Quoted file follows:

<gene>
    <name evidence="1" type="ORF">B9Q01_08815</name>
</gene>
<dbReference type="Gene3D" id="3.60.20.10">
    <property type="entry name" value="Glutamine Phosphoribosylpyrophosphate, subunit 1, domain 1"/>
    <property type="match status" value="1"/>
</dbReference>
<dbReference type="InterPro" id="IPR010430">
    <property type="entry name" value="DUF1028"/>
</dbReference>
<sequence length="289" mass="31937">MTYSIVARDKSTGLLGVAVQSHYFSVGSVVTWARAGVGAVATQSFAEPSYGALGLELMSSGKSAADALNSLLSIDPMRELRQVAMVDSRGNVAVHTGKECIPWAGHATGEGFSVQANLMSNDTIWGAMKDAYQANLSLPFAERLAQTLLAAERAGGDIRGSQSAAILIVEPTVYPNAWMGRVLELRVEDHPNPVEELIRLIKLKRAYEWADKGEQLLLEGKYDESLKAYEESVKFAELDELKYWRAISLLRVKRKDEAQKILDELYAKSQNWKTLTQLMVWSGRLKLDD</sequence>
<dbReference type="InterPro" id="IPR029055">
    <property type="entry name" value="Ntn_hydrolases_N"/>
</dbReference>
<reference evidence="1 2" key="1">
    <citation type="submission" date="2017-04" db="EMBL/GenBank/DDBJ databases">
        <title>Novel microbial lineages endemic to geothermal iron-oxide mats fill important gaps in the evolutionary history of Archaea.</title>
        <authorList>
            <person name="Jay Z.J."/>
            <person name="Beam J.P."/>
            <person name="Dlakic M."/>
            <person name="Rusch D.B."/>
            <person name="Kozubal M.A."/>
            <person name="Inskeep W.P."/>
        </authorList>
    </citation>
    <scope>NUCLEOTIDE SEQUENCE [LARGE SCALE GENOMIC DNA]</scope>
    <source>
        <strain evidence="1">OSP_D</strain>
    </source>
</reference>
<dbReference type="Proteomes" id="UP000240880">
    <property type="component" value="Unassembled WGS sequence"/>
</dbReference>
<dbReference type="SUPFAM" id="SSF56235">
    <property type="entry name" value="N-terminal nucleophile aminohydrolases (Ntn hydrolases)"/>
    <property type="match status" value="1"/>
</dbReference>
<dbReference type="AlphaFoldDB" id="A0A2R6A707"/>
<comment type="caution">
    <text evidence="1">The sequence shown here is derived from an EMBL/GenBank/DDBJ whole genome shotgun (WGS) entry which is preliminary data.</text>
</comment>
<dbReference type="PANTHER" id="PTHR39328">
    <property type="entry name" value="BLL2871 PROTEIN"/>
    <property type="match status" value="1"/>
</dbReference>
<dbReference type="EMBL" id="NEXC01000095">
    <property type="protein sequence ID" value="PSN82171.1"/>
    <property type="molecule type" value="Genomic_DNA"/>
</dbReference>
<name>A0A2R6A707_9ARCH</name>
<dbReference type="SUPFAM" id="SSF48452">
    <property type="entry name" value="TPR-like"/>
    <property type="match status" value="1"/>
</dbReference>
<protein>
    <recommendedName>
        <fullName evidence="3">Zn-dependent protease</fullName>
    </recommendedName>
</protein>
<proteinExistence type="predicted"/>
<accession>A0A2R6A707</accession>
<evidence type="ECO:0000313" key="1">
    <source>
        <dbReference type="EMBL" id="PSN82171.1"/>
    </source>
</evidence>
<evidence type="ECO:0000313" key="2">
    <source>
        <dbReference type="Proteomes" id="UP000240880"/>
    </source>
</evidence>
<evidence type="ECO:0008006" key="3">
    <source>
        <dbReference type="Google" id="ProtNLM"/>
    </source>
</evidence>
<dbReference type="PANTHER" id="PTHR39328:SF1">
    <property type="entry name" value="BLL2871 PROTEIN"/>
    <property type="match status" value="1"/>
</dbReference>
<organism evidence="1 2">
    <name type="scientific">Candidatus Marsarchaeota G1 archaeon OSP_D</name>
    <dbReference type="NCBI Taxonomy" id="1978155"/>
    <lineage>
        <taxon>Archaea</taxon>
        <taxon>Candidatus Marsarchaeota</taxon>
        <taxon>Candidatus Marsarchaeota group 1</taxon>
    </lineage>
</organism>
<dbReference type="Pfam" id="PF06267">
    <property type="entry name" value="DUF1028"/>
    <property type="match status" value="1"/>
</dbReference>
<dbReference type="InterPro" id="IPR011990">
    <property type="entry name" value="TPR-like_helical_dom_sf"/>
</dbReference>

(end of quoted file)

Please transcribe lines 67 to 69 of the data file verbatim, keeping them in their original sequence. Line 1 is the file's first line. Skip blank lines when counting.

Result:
</evidence>
<evidence type="ECO:0000313" key="2">
    <source>